Advice from other supermarkets is pretty similar, with cooking times ranging from two to three minutes depending on where you buy from. All of them suggest using the medium setting on your grill.

This is, of course, more practical if you're heating several buns at once, so if this isn't the case (and you're partial to a teatime treat) investing in a toaster that can handle awkward shapes and sizes could be worthwhile next time you replace it.


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The best toasters for hot cross buns

Even though there are certain types of hot cross buns you shouldn't put in your toaster, some toasters are a better bet than others for those that can go in.

Toaster features to look for:

  • Wide slots - so you won't have to squish in your snack
  • Bun warmers - these racks give a gentle heat rather than a full toasting, as they sit on top but keep the buns safely out of the slots
  • High lift - good for toasting small items, making them easier to fish out of the slots.
  • Wooden toasting tongs are a cheap and effective alternative - available from Lakeland (£3.49) and Dunelm (£3.50).
  • Bun or bagel settings - toast just the cut side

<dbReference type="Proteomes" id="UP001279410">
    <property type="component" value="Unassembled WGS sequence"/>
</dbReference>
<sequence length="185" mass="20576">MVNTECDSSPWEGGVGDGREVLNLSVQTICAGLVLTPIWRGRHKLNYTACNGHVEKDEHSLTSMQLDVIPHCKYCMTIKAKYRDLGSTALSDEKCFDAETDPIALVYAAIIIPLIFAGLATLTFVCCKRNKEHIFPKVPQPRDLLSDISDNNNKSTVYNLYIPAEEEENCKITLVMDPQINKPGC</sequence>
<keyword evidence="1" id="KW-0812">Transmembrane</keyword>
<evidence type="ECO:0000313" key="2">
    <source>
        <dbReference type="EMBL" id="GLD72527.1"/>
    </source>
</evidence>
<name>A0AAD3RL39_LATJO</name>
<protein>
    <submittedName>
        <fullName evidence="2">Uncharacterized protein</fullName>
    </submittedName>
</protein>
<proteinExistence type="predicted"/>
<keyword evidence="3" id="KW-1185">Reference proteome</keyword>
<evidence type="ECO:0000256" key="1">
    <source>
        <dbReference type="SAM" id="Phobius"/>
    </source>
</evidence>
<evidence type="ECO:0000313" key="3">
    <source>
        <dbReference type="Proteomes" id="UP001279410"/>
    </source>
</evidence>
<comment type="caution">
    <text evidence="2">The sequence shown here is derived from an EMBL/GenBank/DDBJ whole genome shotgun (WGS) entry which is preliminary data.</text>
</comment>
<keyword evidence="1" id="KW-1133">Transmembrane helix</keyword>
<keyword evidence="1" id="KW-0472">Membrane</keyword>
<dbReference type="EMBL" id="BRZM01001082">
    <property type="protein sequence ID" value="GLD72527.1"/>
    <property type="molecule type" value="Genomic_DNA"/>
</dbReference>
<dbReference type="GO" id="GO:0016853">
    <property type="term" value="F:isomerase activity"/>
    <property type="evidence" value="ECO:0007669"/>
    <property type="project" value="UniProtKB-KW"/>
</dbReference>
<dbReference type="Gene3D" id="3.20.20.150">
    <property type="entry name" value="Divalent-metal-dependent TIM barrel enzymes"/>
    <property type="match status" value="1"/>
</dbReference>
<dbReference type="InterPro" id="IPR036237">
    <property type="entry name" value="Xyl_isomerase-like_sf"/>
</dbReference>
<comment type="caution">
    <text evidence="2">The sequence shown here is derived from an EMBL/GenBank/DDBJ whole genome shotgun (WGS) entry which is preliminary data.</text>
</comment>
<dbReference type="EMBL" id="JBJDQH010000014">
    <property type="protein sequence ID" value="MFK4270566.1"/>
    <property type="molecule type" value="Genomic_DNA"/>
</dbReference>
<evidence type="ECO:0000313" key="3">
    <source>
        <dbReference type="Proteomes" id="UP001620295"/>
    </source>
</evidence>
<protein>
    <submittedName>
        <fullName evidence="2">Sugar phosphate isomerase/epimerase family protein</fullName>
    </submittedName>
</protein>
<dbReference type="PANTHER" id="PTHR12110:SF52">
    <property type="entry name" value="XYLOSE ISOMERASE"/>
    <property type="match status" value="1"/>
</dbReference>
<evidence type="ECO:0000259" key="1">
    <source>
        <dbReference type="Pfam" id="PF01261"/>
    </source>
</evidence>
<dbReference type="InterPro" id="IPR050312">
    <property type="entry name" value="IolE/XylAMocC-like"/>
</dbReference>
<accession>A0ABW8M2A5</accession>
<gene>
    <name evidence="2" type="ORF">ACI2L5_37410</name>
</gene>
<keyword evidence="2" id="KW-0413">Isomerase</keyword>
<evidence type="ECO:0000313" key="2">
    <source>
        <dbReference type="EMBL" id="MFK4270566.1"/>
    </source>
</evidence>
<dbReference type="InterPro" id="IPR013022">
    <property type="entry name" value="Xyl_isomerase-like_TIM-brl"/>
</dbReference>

Here are some recently tested models that could fit the bill:

AEG Gourmet 7 2-slice toaster, £80

This stylish toaster comes with a warming rack that attaches to the top, so you can warm your hot cross buns through without having to actually pop them inside the slots.

If you prefer to toast them (and they are toaster-friendly buns), there's a high-lift function that's designed to protect your fingers from burning when pulling out anything smaller than a standard slice of toast.

The dedicated bagel setting could be handy for just toasting the cut side too (while warming the top).

Find out just how quickly and evenly this model toasts in our full AEG Gourmet 7 T7-1-6BP-U review.

Philips HD2640 'Eco Conscious' 2-slice toaster, £50

Like the AEG model above, this Philips toaster has an integrated warming rack so you can heat up items that wouldn't otherwise fit into the slots. This includes pastries, rolls and hot cross buns.

There are eight browning settings to choose from, helping you to get your afternoon snack exactly the colour you want it, plus a handy defrost mode for any hot cross buns you've stashed in the freezer for after Easter weekend.

Read our fullPhilips HD2640toaster reviewto see how it fared in our performance and ease-of-use tests.

Tefal Includeo 2-slice toaster, £50

This Tefal toaster has been designed with inclusivity in mind, and it comeswith a handy pair of toast tongs to help you remove smaller items (hot cross buns included) without the risk of burning your fingers. They're magnetic for easy storage too.

The controls are larger than on other models we've tested, which should help with ease of use and readability, and there are seven browning settings to choose from.

Ourfull Tefal Includeo TT5338 reviewreveals whether or not this toaster is worth buying.